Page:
SOHIO process legacy waste treatment: Uranium recovery using ion exchange

Richard I. Foster*, James T.M. Amphlett, Kwang Wook Kim, Tim Kerry, Keunyoung Lee, Clint A. Sharrad

*Corresponding author for this work

    Research output: Contribution to journalArticleScientificpeer-review

    29 Citations (Scopus)


    The feasibility of employing ion-exchange resins for the selective removal of uranium from a complex waste effluent has been investigated. The source of the effluent is a treatment process to reduce the volume of a spent uranium containing catalyst prior to its immobilisation and disposal in South Korea. Commercial anion exchange and chelation resins have been screened, along with an in-house synthesized polyamine functionalized resin. The Langmuir isotherm model produced the best fit for UO2 2+ binding to all resins, with Purolite MTS957, a mixed sulfonic/phosphonic acid functionalised resin, showing the highest equilibrium adsorption capacity for UO2 2+, 96.15 mg g−1. The Modified Dose-Response Model was found to adequately represent breakthrough across all flow rates used and for all resins tested under dynamic testing conditions. The maximum uranium loading capacities under dynamic conditions for simulant and real wastes were established as 131.52 mg g−1 and 68.62 mg g−1, respectively. Purolite MTS957 effectively decontaminated the real effluent to uranium levels below the Korean release limit of 1 mg L−1. Over 99.9% uranium was successfully eluted from the resin bed in under 20 BV with a mixed sodium carbonate/sulfate eluent.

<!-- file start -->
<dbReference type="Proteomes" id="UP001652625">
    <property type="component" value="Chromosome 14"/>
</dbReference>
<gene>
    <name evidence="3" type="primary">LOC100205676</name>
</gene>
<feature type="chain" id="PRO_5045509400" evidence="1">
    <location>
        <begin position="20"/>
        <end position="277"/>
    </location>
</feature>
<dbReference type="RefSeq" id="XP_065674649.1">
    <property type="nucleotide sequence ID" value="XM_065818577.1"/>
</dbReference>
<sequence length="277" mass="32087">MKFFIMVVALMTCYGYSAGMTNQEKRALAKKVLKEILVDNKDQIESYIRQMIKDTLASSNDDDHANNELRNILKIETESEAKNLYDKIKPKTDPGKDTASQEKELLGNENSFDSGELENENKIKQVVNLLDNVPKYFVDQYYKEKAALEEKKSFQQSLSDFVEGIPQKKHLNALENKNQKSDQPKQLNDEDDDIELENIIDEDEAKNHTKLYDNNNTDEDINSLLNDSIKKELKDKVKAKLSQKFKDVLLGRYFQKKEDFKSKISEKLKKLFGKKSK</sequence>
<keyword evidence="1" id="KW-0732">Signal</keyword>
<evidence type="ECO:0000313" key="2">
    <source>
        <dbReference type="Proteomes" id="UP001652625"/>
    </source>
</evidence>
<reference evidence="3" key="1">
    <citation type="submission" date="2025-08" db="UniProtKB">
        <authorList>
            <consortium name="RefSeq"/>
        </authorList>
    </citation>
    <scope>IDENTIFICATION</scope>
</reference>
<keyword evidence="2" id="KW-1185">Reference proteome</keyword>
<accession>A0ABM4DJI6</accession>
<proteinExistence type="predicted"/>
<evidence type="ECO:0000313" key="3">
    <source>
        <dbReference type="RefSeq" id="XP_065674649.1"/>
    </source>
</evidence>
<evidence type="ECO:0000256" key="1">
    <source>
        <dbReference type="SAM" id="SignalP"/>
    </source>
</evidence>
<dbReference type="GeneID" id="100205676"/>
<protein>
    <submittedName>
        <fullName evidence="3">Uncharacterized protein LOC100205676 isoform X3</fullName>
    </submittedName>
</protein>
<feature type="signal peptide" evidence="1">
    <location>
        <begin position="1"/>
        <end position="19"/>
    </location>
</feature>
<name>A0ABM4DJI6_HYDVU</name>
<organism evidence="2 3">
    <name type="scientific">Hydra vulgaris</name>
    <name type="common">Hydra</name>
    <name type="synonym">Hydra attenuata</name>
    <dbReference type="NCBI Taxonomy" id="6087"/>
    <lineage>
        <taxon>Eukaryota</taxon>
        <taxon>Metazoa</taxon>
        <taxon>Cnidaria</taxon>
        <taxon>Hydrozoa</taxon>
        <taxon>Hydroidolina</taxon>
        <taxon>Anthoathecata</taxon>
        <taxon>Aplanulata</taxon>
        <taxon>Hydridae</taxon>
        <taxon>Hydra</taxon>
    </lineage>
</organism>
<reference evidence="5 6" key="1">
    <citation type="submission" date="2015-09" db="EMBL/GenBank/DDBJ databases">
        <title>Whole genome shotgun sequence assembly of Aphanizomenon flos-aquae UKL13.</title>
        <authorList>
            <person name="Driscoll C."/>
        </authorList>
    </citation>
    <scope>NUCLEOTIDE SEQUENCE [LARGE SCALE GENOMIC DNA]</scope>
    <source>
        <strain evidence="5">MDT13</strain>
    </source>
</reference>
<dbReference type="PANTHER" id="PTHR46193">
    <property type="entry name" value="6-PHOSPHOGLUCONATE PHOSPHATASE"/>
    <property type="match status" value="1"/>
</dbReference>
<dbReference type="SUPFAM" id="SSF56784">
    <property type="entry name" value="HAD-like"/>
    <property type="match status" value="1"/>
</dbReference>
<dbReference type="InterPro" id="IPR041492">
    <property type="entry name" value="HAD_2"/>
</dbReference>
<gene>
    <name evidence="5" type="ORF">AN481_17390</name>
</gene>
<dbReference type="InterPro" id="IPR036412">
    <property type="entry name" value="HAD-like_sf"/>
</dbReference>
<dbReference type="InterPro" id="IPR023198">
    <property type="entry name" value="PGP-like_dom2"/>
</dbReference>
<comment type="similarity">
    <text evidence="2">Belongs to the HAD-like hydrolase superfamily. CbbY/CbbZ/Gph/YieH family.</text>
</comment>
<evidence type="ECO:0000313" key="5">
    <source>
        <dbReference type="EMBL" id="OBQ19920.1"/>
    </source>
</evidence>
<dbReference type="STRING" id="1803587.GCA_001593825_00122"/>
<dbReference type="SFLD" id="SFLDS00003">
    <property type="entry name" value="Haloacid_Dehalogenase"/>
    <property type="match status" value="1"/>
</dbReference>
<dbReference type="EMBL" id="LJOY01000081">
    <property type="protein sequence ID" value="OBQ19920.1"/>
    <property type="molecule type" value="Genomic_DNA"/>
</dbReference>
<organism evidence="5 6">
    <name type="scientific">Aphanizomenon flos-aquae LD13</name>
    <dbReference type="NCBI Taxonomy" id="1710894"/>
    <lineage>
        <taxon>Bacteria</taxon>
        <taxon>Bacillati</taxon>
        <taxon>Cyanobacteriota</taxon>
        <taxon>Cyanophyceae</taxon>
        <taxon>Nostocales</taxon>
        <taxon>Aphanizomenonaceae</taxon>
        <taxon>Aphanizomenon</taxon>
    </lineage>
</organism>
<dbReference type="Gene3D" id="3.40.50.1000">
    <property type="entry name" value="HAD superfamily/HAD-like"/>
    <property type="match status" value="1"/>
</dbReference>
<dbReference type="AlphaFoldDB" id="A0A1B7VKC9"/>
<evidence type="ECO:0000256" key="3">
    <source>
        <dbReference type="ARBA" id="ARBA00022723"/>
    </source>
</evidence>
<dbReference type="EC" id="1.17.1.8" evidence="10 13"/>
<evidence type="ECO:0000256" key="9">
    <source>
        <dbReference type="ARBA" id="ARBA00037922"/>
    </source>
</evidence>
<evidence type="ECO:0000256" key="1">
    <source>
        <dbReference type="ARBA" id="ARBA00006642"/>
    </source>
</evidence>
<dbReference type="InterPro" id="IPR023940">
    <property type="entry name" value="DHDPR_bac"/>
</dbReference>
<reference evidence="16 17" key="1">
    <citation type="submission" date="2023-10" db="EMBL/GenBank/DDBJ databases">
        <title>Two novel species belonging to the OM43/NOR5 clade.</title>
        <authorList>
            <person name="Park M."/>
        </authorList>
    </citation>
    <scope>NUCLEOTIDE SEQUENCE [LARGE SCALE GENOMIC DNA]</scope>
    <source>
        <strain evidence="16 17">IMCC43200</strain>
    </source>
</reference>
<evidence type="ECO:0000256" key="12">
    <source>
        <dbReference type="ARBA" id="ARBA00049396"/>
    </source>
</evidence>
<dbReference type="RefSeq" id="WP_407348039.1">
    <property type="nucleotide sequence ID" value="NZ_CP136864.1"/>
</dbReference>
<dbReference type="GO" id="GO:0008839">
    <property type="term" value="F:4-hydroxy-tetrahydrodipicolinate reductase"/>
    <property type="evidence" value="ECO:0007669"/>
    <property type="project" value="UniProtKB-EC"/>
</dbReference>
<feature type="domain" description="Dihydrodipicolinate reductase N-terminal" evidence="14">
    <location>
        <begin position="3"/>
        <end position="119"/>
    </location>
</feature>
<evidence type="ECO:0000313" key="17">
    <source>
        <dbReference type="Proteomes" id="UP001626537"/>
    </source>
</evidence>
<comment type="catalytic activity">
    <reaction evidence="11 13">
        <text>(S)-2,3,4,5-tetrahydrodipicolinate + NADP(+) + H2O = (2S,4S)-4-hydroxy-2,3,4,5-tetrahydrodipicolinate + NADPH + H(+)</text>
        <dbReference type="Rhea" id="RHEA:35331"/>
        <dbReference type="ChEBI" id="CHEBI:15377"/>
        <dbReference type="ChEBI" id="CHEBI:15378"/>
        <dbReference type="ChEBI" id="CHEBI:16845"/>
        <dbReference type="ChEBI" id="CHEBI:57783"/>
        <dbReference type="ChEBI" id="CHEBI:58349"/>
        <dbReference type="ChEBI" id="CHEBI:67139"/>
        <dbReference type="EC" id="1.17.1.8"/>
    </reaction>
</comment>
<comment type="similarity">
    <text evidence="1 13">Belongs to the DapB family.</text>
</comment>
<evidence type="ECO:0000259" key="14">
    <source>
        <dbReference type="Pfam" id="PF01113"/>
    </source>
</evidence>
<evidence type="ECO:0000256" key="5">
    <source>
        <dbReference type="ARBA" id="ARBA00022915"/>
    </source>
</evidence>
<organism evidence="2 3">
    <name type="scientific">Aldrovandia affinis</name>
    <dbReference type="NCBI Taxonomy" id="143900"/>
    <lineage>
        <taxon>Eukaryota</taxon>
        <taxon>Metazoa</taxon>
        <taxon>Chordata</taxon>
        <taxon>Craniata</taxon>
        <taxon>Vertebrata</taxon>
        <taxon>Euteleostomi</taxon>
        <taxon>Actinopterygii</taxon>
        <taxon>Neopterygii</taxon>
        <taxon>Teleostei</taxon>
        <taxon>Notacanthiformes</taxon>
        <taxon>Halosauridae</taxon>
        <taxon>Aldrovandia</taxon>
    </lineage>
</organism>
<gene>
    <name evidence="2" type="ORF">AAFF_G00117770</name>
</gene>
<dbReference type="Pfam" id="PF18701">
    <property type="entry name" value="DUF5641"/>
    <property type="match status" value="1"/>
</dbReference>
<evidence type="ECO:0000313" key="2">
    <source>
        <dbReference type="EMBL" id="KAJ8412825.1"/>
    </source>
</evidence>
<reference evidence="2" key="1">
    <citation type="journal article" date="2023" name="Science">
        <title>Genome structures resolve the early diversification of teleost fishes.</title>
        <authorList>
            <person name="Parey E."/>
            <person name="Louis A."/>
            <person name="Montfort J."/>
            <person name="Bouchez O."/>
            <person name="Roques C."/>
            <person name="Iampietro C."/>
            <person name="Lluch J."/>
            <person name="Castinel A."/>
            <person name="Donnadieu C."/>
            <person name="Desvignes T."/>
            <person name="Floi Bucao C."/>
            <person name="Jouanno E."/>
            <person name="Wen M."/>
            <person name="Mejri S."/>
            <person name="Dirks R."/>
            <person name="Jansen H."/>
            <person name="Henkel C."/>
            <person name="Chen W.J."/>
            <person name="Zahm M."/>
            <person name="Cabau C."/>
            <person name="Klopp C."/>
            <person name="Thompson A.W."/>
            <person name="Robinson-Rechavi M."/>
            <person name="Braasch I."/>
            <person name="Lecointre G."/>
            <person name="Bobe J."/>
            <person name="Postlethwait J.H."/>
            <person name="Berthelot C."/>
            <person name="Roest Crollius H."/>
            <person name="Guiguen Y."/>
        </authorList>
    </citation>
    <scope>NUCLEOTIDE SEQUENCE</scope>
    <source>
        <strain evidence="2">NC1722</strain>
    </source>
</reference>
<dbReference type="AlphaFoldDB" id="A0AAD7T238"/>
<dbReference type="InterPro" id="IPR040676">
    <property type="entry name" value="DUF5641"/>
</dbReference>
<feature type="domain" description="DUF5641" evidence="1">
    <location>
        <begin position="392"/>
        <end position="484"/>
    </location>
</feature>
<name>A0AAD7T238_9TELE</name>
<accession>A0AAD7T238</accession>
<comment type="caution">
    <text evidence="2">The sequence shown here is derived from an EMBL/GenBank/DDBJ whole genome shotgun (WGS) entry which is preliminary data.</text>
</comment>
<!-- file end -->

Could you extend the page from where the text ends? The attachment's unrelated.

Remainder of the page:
Original languageEnglish
    Pages (from-to)144-152
    JournalJournal of Industrial and Engineering Chemistry
    Publication statusPublished - 2019


    • Effluent treatment
    • Ion exchange
    • SOHIO process
    • Uranium
    • Waste catalyst


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